Hence the fish is used in cancer research, particularly because the fish can survive for years carrying the cancerous growth. Doctors need to know: how can it survive with such a disease?

The Nutritionist's Fish

Being hardy and a livebearer with anything from 10 to 75 vigorous fry born almost monthly, the fish is ideal for studies in fish nutrition. Hence the Waltham® Aquacenter had the specimens on feeding trials when Aquarian® was being developed.

From these trials I learnt that the fish needed 1/3rd of its diet as a vegetable and 2/3rd as animal origins. The fish is obviously an omnivore (can eat anything) but it is partly vegetarian; something is necessary from plants that the fish has to digest to be healthy. These will be phytochemicals - nutrients that derive from photosynthesis by plants in sunlight.

My Experience

The fish originates from central America, as far North as the USA-Mexican border (there is a 'Northern Platy'), through Guatemala, down to Nicaragua, all on the Eastern Seaboard, in ponds, swamps and calm rivers.

Hence, from this sheltered, but variable waters, the fish obviously enjoys the calm life of the aquarium. The fish I obtained however, were from Florida. Not wild species but the popular Wagtails bred en mass in Florida fish farms. I found they liked warm waters even though the books claim the fish will thrive in cool water (down to 12ºC). I used 25ºC, but 27ºC for breeding.

It is known the fish play in the sunlight in their natural home, so bright lights and floating plants (e.g. Najas) were included in 36x12x12" (90x30x30cm) tanks. The water was dechlorinated tapwater kept clear by gentle filtration (small powerfilters with foam). Shoals of a dozen Platys in each tank soon gave a constant supply of gravid females, obvious by their belly size.

These females were transferred (gently via glass cups, not netting) to individual 18"/45cm polytanks where they gave live births of immediately active fry. Each batch was raised on different recipes of crushed flake foods and rates of growth measured via photography.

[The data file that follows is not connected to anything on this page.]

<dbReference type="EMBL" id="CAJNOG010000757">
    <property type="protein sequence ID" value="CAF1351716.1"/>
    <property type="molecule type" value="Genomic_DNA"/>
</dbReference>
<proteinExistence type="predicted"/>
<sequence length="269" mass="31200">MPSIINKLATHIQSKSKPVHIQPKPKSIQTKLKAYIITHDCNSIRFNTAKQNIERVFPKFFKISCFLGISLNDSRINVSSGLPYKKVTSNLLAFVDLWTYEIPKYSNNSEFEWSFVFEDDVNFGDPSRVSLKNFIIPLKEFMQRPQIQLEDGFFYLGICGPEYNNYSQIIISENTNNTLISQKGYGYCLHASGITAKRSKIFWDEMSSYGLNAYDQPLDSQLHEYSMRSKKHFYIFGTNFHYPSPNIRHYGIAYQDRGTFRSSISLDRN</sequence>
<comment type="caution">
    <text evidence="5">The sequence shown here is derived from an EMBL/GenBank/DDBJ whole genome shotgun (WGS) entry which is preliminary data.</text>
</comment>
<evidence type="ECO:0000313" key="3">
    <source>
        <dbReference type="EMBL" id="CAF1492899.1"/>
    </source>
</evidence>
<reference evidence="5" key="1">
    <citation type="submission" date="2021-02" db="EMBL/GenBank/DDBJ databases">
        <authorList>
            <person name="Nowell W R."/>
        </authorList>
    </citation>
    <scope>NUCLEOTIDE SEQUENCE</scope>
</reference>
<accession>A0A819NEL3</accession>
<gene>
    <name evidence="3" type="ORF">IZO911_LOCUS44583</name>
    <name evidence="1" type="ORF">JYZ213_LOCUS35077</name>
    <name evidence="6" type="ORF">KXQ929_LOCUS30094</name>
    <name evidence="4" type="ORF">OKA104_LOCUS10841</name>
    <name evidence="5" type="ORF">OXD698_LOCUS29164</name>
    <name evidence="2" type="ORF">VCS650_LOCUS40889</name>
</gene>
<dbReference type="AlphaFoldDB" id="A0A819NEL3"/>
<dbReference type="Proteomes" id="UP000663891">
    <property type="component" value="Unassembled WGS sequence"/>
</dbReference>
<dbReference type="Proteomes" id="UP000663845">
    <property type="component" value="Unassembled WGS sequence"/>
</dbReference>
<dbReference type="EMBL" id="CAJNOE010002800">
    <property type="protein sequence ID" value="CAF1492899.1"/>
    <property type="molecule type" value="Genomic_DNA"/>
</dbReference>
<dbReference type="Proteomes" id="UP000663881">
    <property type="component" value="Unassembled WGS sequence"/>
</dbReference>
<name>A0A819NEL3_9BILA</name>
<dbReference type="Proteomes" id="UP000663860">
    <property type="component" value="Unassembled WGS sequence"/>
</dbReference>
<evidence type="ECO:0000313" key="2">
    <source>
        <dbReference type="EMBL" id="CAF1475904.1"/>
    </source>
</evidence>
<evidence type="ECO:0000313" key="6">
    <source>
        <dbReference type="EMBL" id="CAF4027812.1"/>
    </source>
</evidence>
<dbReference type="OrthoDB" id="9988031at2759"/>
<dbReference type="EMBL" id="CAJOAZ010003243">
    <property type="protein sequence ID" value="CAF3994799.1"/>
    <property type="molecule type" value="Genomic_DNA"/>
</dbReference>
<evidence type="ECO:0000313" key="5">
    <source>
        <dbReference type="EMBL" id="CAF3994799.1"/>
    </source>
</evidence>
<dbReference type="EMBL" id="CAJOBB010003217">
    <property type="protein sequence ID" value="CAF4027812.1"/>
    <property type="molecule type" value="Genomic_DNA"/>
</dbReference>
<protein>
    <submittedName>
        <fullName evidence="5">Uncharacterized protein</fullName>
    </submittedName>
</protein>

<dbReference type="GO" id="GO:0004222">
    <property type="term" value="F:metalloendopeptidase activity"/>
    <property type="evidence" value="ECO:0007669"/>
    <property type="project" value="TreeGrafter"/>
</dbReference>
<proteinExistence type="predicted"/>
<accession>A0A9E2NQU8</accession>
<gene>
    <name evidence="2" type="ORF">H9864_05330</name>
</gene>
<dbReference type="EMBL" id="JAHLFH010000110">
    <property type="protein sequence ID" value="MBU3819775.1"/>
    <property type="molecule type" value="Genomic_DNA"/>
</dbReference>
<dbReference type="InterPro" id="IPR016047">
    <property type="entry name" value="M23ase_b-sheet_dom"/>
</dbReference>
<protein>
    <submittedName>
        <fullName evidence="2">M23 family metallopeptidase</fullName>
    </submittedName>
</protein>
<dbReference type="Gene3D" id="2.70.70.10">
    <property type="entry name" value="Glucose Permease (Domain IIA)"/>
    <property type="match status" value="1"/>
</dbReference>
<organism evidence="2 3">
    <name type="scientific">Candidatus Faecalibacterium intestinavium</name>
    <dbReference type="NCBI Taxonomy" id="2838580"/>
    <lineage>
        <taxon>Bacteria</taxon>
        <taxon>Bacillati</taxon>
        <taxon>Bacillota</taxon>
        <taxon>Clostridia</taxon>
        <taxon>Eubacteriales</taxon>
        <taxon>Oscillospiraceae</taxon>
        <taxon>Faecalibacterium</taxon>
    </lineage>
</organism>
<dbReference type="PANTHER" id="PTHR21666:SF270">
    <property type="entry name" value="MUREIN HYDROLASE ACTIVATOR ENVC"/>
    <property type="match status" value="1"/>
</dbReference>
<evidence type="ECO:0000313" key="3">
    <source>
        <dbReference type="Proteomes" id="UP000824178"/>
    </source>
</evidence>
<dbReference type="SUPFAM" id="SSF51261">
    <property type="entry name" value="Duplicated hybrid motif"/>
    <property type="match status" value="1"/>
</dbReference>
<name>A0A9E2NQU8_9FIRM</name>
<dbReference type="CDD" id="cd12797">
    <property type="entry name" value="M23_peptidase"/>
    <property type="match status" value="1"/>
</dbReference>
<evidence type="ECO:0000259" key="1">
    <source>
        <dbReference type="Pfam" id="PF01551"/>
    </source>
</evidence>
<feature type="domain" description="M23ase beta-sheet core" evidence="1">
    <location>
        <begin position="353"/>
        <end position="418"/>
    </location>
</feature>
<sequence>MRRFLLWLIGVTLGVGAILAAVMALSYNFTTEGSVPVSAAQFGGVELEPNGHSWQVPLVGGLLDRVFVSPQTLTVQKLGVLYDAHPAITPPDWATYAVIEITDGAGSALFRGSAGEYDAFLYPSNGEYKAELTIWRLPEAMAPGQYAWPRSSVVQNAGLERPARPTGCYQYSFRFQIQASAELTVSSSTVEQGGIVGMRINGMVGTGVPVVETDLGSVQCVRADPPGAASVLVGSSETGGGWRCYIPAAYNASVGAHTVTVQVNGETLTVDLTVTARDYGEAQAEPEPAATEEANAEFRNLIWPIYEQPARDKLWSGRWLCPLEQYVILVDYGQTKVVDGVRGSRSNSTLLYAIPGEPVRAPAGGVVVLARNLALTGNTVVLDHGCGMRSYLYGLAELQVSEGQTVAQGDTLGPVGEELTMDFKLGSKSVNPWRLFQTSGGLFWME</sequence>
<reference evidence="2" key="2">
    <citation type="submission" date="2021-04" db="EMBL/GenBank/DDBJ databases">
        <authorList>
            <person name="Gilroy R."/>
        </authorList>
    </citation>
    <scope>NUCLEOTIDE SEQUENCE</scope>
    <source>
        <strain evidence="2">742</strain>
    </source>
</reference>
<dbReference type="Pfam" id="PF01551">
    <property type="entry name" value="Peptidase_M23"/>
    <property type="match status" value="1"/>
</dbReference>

It was in this research that the need for 1/3rd vegetable diet was discovered. Maximum growth occurred when the flake was supplemented with frozen Algae, blanched lettuce, squashed peas etc.

The fry grew rapidly and the males had to be removed within just 3 months when gonopodium development of the anal fin was seen. If left in the shoal, interbreeding started and the second generation fry were poor because of sisterxbrother genetics. Some books claim that the fish will not breed until about a year old - clearly this was wrong. Once the female was inseminated she would drop that same father's young many times too.

The Wild Ones

There are many wild Platys still living in Mexican rivers such as Rio Verde, Coy, Nautla and Atoyac - these range from cascading waterfalls to narrow jungle streams but all have quiet pools where populations of Xiphophorus species live out their lives.

Professional collectors and amateur breeders collect these fishes, ranging from Museum Zoologists to conservationists hoping to preserve endangered species. Even from the UK - the Viviparous Society have members who visit Mexico to help with collection and maintenance of sites.

With the constant supply of cheap fish from Florida, Hong Kong and Malaysian fish farms, it is rare to see the wild forms of Platys on sale in aquarium shops. But if you want to own a Central American River aquarium, the farmed fish look just as attractive and are as hardy as the wild species - and all are still Xiphophorus, the sword carriers.

Breeding

Fry are produced regularly, of course, but these will not survive in the community aquarium. In a species tank planted with (American) bushy species (e.g. Myriophyllum, Cabomba, Egeria and Riccia) will give natural cover and food for the fry to survive.



Many Thanks to Dr David Ford,

http://www.drdavidford.pwp.blueyonder.co.uk/